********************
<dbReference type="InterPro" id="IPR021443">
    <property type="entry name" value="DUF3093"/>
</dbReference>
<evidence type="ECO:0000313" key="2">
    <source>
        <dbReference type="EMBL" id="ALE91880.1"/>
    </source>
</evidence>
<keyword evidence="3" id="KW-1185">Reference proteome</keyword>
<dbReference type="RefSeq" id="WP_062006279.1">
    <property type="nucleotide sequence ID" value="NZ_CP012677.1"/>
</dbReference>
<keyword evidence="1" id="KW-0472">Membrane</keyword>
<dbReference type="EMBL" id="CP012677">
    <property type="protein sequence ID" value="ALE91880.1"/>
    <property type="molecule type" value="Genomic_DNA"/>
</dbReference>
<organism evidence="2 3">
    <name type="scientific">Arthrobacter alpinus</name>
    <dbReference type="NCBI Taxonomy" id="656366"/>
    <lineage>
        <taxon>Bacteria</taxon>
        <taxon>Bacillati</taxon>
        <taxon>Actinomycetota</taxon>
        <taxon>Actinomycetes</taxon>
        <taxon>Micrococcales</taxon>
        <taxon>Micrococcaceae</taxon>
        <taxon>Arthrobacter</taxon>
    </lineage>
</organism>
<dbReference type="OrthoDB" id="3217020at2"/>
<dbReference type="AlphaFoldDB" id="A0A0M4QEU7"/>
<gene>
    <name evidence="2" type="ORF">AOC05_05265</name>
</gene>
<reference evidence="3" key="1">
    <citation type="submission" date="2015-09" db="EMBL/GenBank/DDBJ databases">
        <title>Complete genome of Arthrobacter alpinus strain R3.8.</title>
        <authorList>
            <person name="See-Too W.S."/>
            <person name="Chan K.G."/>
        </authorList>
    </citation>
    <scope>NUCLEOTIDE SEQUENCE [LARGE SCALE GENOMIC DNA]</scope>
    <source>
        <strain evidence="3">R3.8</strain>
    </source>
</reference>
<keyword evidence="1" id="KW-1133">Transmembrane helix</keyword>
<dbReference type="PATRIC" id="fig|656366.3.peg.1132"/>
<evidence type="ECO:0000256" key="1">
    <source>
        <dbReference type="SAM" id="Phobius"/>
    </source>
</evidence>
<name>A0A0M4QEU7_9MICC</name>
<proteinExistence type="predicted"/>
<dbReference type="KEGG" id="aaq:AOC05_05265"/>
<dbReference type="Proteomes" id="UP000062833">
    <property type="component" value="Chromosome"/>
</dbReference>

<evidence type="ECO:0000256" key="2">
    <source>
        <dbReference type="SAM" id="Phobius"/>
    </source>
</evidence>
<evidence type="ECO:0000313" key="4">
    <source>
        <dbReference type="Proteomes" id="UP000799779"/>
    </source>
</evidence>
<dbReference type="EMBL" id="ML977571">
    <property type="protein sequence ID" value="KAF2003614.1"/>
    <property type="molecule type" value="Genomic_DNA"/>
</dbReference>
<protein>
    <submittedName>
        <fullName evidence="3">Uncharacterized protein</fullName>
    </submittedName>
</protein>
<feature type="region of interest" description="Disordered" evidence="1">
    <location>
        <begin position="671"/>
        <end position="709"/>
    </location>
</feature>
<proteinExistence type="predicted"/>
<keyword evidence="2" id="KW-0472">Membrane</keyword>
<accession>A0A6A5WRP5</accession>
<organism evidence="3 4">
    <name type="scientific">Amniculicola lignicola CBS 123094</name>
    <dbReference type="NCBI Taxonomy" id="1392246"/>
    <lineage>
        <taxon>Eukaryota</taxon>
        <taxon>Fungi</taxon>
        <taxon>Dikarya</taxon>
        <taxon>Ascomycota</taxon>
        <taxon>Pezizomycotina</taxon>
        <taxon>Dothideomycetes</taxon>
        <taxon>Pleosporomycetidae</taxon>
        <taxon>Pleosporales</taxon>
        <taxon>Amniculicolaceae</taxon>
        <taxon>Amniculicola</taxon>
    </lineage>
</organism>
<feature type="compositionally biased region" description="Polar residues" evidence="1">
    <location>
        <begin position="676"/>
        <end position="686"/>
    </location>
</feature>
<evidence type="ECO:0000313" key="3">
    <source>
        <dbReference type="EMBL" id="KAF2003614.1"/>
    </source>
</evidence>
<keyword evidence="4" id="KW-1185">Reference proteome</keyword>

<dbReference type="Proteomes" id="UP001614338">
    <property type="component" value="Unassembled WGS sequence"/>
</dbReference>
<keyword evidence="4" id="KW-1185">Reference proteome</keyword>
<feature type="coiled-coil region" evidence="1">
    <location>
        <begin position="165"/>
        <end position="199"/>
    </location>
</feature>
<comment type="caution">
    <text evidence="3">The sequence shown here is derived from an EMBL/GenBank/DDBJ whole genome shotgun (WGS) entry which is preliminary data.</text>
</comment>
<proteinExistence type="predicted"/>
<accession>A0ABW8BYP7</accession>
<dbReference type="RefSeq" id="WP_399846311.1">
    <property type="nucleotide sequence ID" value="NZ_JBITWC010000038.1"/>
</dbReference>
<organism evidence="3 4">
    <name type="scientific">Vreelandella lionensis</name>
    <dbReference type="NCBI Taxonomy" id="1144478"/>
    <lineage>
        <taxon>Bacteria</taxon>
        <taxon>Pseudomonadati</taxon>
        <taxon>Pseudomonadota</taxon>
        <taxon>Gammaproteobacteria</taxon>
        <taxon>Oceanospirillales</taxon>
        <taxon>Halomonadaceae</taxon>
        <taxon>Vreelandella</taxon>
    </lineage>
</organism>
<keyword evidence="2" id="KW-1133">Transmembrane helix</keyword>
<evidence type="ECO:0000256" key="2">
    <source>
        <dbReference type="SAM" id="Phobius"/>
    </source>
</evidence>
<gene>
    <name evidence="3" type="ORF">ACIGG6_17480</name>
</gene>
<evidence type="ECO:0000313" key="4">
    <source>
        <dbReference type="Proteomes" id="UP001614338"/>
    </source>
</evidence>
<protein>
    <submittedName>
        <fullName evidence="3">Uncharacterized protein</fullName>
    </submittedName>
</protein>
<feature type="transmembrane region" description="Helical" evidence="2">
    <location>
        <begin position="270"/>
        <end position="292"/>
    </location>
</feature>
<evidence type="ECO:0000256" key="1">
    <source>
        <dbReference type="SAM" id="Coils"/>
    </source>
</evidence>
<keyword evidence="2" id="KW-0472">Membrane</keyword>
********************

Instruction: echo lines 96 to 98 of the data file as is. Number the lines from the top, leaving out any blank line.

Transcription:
        <taxon>Dikarya</taxon>
        <taxon>Ascomycota</taxon>
        <taxon>Pezizomycotina</taxon>